is part of the Division of Informa PLC

This site is operated by a business or businesses owned by Informa PLC and all copyright resides with them. Informa PLC's registered office is 5 Howick Place, London SW1P 1WG. Registered in England and Wales. Number 8860726.

Serving: Central

Asian soybean rust travels Mid-South

Finding recent cool, wet weather to its liking, Asian soybean rust is stretching its legs in the Mid-South.

The disease has recently traveled steadily northwards from Louisiana up the Mississippi River into the Bootheel and west Tennessee. While the Mid-South soybean crop is long finished and ASR’s arrival is too late to damage yields, Extension researchers have been tracking it closely.

“If you look at the wind currents and where ASR has been found, there’s little doubt Louisiana is the original source,” says David Lanclos, LSU AgCenter soybean specialist. “It’s just been waiting for a chance to move. The weather has helped and having combines blowing spores out the back certainly has to help a wind-borne organism.”

Even with heat, drought and a docile ASR in Louisiana during the growing season, Lanclos expects a record soybean yield for the state.

“That’s rather amazing. Our very last Group 5s are being cut now. And keep in mind that we’ve had to abandon something like 35,000 acres — mostly to drought in Catahoula and Concordia parishes.”

The rust was found in southeast Missouri in mid-October.

“Almost all areas where we’ve pulled green leaves, we’re finding ASR,” says Al Wrather, Missouri Extension plant pathologist. “It is simple to find but it’s no threat to crops and it will die off when freezes hit.”

In the meantime, Wrather says, this is a chance to educate regional Extension agronomists and crop consultants about the disease.

“Eventually this disease will arrive during soybeans’ vulnerable stages. When that happens, it’s best everyone knows what it looks like in the real world. We’re taking advantage of this opportunity.”

By the time ASR was confirmed in northwest Tennessee in mid-October, “most of our crop had been harvested or was defoliated,” says Angela Thompson, Tennessee Extension soybean specialist. “If ASR continues to come into the state, it’s not that big of a concern. Our Group 2s, 3s and many of our Group 4s have already been harvested or are on the brink of harvest. The Group 5s and wheat-beans are still in the field, but those have mature pods and are defoliating. We’d never recommend a fungicide this late.”

Scouts are currently checking middle Tennessee and as far into east Tennessee as possible.

“Extension agents say they’ve had very few calls from producers on this,” says Thompson. “That’s probably because, since ASR was confirmed in Kentucky earlier, (producers) assumed it was already in Tennessee somewhere.”

ASR has spread rapidly through the Arkansas Delta.

“We’re closing in on 30 counties infected,” says Trey Reaper, Arkansas Extension soybean verification program coordinator. “An oddball outlier is Washington County, up in the northwest corner of the state. ASR was found on the research station in Fayetteville. Another outlier is Faulkner County in the central part of the state.”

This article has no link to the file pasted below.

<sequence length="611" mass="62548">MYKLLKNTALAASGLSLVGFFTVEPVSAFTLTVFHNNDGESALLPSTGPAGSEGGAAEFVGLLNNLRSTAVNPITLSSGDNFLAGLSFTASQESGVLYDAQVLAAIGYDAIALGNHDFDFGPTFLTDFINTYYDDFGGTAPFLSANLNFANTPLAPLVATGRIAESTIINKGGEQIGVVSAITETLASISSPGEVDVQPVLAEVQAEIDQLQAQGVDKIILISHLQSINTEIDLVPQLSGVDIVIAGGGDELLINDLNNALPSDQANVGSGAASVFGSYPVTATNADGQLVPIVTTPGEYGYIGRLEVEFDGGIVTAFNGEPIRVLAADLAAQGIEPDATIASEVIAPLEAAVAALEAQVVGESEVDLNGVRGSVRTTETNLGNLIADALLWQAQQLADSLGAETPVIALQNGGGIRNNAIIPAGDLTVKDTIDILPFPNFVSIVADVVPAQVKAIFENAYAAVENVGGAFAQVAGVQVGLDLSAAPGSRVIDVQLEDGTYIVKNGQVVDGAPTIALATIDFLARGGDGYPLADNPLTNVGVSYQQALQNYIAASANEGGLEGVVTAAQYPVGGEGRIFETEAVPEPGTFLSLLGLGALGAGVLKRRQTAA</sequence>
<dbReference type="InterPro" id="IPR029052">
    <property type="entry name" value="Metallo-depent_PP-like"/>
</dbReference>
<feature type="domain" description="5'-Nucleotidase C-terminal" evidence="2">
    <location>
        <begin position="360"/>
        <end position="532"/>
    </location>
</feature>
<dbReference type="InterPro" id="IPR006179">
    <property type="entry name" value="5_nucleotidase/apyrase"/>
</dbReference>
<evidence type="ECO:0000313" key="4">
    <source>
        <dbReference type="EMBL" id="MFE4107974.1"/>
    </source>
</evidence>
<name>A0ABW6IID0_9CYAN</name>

ASR has yet to be found in southwest Arkansas.

“That kind of surprises me,” says Cliff Coker, Arkansas Extension plant pathologist. “But, as we keep checking, I suspect we’ll find it.”

Coker says the disease will probably be a real problem for farmers once a decade. “Both times it’s shown up in Arkansas have been well after the crop is finished.”

Billy Moore, Mississippi Extension plant pathologist, agrees with Coker.

“I believe if rust ever becomes a real problem during the season, everything will have to come together just right — warm winter, big inoculum load, a cool, wet growing season, etc.,” says Moore, who leads Mississippi’s ASR scouting effort. “How often does that happen? This isn’t a disease we’ll have to fight year after year. But while it may be a rarity, we must be prepared when it does hit. Let’s not underestimate ASR’s ability to wreak havoc in our soybeans.”

Moore was in northeast Mississippi on Oct. 25. The farmers there are harvesting beans “in a big way. I didn’t realize we still had some bean acreage left to bring in. But Mississippi’s crop is well over 90 percent harvested.

“There are a few green patches of beans left — particularly where there’s been stink bug damage. We’re still checking those and some rust was found near Verona yesterday. ASR was found near Stoneville, too.”

All those interviewed have a harsh winter on their wish list.

“We’re hearing winter weather predictions all over the place,” says Lanclos. “The Farmers’ Almanac says we’ll have a harsh winter. But some meteorologists are predicting a warm, wet one. Somebody’s wrong, but I’m pulling for a hard, hard winter. Bring it on. We need one of those not just to freeze ASR out but to back down other diseases and pests.”


Hide comments


  • Allowed HTML tags: <em> <strong> <blockquote> <br> <p>

Plain text

  • No HTML tags allowed.
  • Web page addresses and e-mail addresses turn into links automatically.
  • Lines and paragraphs break automatically.